I know I shouldn’t get defensive about it, but I feel they’re making a judgement about how well I take care of them, and it makes me mad. So much of my life is about making these dogs happy and healthy that it’s insulting when someone jokes that I’m doing a poor job. It is the equivalent of telling a total stranger their kid is chubby, then poking his belly like he’s the Doughboy and laughing. It’s unacceptable.

Obviously, I needed to vent. I hope the next person who comments about Dougal’s weight is standing there with a chubby husband I can insult.

In other news dog news, Barley had a setback in his health this week. After getting the green light from the vet (not our usual vet, but another in the same practice) to take Barley off of his gallbladder medicine, he began relapsing this week. It seems as though he may need to take the medicine for the rest of his life. It’s upsetting. I was so happy thinking the last six months of health issues and worry were behind us.

Barley takes a breather during a hike last weekend.

Barley also has something wrong with his left eye. We’re headed to the vet today to get that checked out. I’ll keep you all posted. I really hope it’s nothing too serious.

So, that’s about it for now. I’ve been feeling a bit glum the last few weeks. Hopefully this weekend will be a nice one. I’d really like to get out and do something fun. Hope you all do the same!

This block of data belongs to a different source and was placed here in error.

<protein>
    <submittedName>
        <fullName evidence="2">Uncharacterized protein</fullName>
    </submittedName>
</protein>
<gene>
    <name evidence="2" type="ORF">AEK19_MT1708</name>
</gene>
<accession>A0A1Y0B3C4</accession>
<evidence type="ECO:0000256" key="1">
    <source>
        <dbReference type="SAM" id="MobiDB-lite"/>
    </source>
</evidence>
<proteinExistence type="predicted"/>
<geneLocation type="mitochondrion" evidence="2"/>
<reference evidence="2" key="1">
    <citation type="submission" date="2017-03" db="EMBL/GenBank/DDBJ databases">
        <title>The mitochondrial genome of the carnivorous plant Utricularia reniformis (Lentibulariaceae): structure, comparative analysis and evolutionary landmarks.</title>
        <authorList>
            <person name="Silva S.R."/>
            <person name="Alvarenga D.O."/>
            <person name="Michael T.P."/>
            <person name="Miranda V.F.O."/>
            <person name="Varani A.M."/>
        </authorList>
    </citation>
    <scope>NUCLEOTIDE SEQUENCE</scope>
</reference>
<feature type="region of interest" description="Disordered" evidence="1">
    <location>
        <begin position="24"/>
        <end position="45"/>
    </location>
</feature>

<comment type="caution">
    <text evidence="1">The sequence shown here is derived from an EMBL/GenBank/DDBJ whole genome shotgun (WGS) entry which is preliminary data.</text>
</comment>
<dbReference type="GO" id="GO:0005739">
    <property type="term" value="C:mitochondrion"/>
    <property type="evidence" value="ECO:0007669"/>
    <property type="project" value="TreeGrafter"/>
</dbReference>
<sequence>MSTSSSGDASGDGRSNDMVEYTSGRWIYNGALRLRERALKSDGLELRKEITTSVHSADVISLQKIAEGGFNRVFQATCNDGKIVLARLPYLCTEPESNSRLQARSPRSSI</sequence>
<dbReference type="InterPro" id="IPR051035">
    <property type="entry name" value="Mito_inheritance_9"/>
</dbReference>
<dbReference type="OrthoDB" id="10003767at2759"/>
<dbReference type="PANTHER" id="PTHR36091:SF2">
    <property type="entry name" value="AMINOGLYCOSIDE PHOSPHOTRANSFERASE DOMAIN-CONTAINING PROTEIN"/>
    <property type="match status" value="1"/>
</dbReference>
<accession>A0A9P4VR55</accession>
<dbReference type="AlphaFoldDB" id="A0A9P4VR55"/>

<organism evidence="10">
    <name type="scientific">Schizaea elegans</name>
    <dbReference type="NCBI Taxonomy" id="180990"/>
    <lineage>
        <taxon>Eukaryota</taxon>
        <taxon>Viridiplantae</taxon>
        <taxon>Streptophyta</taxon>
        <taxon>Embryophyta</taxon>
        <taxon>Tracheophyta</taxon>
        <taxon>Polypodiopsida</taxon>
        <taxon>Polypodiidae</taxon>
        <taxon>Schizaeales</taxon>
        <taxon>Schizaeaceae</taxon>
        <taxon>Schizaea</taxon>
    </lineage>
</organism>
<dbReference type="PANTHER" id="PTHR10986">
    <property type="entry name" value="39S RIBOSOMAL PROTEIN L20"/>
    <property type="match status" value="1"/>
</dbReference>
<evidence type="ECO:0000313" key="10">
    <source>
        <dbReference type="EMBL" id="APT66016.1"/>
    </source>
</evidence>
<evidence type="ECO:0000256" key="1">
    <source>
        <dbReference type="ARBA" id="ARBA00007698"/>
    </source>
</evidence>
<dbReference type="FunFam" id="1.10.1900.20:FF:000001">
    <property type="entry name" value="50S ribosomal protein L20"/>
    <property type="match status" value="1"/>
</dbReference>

The scariest campfire story ever and the rekindling of a childhood dream

For Erik’s birthday, we spent last Saturday night in the woods near Mount St. Helens, watching the skies for rain, celebrating Erik’s ability to make fire, and eating processed meats roasted on dirty sticks. It was heaven.

Here’s what I learned from my 18 hours in the wilderness:

• No one wants to hear about my toenail. Occasionally, halfway through a story, I realize it’s a bad one and I should probably stop, but I keep going. It usually ends with awkward silence and someone saying, “Well, anyway, who’s up for cake?” This happened Saturday night when I was telling everyone around the campfire about my disgusting pinky toenail. (Note to self: The toenail is gross. No one wants to hear about it and offering to show it only makes the story worse.)